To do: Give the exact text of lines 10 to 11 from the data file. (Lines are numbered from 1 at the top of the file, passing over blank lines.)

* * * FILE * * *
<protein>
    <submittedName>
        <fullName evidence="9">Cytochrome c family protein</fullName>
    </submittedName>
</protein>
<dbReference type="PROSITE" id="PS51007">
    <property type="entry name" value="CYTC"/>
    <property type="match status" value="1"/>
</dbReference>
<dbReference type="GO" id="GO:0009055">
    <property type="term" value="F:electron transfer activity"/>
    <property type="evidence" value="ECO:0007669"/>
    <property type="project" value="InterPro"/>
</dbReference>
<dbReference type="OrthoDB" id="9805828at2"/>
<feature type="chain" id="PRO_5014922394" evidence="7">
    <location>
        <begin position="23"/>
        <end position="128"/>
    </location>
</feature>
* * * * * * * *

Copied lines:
<dbReference type="GO" id="GO:0009055">
    <property type="term" value="F:electron transfer activity"/>